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Publication numberUS20010044721 A1
Publication typeApplication
Application numberUS 09/181,021
Publication dateNov 22, 2001
Filing dateOct 27, 1998
Priority dateOct 28, 1997
Also published asUS7117154
Publication number09181021, 181021, US 2001/0044721 A1, US 2001/044721 A1, US 20010044721 A1, US 20010044721A1, US 2001044721 A1, US 2001044721A1, US-A1-20010044721, US-A1-2001044721, US2001/0044721A1, US2001/044721A1, US20010044721 A1, US20010044721A1, US2001044721 A1, US2001044721A1
InventorsYasuo Yoshioka, Xavier Serra
Original AssigneeYamaha Corporation
Export CitationBiBTeX, EndNote, RefMan
External Links: USPTO, USPTO Assignment, Espacenet
Converting apparatus of voice signal by modulation of frequencies and amplitudes of sinusoidal wave components
US 20010044721 A1
Abstract
A voice converter synthesizes an output voice signal from an input voice signal and a reference voice signal. In the voice converter, an analyzer device analyzes a plurality of sinusoidal wave components contained in the input voice signal to derive a parameter set of an original frequency and an original amplitude representing each sinusoidal wave component. A source device provides reference information characteristic of the reference voice signal. A modulator device modulates the parameter set of each sinusoidal wave component according to the reference information. A regenerator device operates according to each of the parameter sets as modulated to regenerate each of the sinusoidal wave components so that at least one of the frequency and the amplitude of each sinusoidal wave component as regenerated varies from original one, and mixes the regenerated sinusoidal wave components altogether to synthesize the output voice signal.
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Claims(27)
What is claimed is:
1. An apparatus for converting an input voice signal into an output voice signal according to a reference voice signal, the apparatus comprising:
extracting means for extracting a plurality of sinusoidal wave components from the input voice signal;
memory means for memorizing pitch information representative of a pitch of the reference voice signal;
modulating means for modulating a frequency of each sinusoidal wave component according to the pitch information retrieved from the memory means; and
mixing means for mixing the plurality of the sinusoidal wave components having the modulated frequencies to synthesize the output voice signal having a pitch different from that of the input voice signal and influenced by that of the reference voice signal.
2. The apparatus as claimed in
claim 1
, further comprising control means for setting a control parameter effective to control a degree of modulation of the frequency of each sinusoidal wave component by the modulating means so that a degree of influence of the pitch of the reference voice signal to the pitch of the output voice signal is determined according to the control parameter.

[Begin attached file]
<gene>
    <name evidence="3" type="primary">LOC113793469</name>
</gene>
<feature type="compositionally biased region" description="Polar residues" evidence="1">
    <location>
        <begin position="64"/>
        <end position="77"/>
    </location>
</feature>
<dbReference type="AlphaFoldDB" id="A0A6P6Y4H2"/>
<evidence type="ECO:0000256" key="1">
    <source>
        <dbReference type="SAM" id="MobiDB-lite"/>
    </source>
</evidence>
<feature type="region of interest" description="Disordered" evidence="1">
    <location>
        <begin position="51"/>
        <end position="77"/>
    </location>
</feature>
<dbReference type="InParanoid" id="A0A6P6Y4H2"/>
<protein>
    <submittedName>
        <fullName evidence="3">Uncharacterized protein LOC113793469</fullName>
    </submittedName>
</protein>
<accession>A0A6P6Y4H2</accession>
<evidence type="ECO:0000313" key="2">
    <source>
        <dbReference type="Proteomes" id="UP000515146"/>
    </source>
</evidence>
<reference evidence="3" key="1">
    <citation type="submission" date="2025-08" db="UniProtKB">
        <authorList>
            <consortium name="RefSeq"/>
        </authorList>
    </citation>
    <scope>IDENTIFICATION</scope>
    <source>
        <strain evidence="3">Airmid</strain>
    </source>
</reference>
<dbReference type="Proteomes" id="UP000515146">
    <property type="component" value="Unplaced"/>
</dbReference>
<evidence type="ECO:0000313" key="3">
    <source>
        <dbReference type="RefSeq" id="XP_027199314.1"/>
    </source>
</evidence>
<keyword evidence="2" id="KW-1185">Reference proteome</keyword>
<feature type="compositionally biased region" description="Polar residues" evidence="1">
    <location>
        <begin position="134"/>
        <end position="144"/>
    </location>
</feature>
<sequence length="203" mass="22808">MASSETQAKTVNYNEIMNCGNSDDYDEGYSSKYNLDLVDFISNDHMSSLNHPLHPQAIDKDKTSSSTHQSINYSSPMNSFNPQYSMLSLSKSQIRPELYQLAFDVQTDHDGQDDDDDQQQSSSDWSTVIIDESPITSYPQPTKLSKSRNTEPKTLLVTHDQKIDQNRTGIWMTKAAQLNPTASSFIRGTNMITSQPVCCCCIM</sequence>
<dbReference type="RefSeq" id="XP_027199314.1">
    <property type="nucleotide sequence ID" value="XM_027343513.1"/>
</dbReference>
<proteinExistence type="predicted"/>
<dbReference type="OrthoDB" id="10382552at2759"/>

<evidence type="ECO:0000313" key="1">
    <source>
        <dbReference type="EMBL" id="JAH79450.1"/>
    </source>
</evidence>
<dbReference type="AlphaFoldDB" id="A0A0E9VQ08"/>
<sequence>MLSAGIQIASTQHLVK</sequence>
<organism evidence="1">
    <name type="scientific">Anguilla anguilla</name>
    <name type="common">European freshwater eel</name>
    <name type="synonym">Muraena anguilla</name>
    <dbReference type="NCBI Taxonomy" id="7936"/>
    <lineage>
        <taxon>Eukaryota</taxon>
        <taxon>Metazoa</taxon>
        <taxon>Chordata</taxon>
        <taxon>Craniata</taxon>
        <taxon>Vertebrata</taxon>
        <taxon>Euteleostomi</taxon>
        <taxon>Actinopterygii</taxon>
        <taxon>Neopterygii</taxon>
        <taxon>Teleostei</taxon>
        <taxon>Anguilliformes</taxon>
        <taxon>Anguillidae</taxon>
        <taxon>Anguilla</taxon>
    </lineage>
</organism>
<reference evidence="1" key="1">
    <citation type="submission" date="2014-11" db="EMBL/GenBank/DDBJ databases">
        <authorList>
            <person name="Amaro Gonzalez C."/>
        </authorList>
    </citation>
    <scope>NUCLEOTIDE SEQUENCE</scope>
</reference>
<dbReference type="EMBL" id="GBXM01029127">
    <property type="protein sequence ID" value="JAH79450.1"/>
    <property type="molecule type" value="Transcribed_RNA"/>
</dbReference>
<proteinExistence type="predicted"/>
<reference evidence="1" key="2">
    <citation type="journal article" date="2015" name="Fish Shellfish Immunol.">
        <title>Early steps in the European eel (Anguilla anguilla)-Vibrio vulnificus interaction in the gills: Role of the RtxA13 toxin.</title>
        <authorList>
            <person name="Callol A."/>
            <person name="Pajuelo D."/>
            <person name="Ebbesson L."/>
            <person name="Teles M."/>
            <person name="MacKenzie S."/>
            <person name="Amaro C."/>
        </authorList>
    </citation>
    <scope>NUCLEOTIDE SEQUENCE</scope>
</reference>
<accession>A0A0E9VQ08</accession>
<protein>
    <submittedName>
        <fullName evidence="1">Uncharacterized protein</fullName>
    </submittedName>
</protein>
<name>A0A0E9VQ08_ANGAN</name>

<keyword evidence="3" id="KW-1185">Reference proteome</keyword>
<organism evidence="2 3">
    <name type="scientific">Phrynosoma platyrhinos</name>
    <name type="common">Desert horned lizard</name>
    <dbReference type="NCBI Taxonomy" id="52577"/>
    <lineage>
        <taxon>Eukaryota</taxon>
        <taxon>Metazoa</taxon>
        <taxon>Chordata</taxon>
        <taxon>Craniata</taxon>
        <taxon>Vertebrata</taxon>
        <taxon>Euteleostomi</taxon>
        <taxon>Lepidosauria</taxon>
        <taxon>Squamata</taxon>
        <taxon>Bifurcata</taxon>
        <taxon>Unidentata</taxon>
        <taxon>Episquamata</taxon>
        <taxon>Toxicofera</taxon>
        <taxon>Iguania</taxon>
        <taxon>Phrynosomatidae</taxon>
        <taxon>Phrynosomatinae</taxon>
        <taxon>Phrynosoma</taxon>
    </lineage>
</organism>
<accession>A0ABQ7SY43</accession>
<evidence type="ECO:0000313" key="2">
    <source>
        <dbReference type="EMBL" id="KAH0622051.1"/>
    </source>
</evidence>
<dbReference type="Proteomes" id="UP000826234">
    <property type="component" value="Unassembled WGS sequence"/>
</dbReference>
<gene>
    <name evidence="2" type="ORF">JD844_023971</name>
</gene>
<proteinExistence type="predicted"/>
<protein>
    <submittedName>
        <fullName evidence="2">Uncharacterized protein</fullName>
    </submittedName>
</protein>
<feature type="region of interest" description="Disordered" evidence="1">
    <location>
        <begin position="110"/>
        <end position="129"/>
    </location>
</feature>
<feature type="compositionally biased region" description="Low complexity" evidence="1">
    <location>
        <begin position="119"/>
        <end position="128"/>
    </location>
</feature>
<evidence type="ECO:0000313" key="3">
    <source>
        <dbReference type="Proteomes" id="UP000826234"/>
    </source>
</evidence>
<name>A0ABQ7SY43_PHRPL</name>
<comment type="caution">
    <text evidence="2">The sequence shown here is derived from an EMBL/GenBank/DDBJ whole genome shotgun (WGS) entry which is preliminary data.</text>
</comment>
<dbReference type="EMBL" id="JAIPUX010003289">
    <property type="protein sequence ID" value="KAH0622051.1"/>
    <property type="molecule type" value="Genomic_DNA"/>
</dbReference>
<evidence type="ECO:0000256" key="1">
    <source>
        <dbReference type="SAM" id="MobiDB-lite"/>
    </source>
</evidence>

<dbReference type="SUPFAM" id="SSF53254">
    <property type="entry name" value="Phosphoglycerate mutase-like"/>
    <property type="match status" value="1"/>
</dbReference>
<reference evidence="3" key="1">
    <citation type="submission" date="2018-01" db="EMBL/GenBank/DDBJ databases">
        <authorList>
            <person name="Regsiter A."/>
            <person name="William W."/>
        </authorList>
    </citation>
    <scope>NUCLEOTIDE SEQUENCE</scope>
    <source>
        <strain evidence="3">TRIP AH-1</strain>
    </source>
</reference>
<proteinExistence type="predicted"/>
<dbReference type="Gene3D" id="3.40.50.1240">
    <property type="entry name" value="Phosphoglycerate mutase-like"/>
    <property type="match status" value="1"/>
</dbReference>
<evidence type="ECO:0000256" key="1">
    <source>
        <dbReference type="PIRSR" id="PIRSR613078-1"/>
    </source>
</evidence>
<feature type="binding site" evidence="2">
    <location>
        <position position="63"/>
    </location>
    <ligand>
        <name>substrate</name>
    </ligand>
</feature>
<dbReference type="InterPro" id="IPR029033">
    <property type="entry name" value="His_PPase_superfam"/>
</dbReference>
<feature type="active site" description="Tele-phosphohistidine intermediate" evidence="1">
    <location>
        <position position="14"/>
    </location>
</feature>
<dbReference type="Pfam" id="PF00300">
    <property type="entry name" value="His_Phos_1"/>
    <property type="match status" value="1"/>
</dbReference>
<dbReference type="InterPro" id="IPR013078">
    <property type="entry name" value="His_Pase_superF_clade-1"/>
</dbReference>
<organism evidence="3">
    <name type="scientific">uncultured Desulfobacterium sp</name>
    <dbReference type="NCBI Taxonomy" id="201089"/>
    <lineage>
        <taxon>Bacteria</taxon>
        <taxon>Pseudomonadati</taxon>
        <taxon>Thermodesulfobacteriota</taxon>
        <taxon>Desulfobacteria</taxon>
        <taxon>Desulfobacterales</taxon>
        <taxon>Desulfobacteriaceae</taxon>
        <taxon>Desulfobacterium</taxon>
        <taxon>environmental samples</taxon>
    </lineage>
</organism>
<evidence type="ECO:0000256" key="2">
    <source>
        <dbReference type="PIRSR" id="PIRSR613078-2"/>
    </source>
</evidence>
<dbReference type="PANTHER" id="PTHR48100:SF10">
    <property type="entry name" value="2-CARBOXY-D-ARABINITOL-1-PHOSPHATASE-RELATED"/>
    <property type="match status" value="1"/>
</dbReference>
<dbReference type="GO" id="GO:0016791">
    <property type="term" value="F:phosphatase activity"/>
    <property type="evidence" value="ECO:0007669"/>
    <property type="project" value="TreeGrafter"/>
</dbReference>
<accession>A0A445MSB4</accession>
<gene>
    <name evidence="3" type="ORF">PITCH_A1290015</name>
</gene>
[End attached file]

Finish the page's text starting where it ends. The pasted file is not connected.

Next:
3. The apparatus as claimed in
claim 1
, wherein the memory means comprises means for memorizing primary pitch information representative of a discrete pitch matching a music scale, and secondary pitch information representative of a fractional pitch fluctuating relative to the discrete pitch, and wherein the modulating means comprises means for modulating the frequency of each sinusoidal wave component according to both of the primary pitch information and the secondary pitch information.
4. The apparatus as claimed in
claim 1
, further comprising detecting means for detecting a pitch of the input voice signal based on results of extraction of the sinusoidal wave components, and switch means operative when the detecting means does not detect the pitch from the input voice signal for outputting an original of the input voice signal in place of the synthesized output voice signal.
5. The apparatus as claimed in
claim 1
, wherein the memory means further comprises means for memorizing amplitude information representative of amplitudes of sinusoidal wave components contained in the reference voice signal, and the modulating means further comprises means for modulating an amplitude of each sinusoidal wave component of the input voice signal according to the amplitude information, so that the mixing means mixes the plurality of the sinusoidal wave components having the modulated amplitudes to synthesize the output voice signal having a timbre different from that of the input voice signal and influenced by that of the reference voice signal.
6. The apparatus as claimed in
claim 5
, further comprising means for setting a control parameter effective to control a degree of modulation of the amplitude of each sinusoidal wave component by the modulating means so that a degree of influence of the timbre of the reference voice signal to the timbre of the output voice signal is determined according to the control parameter.
7. The apparatus as claimed in
claim 1
, further comprising means for memorizing volume information representative of a volume variation of the reference voice signal, and means for varying a volume of the output voice signal according to the volume information so that the output voice signal emulates the volume variation of the reference voice signal.
8. The apparatus as claimed in
claim 1
, further comprising means for separating a residual component from the input voice signal after extraction of the sinusoidal wave components, and means for adding the residual component to the output voice signal.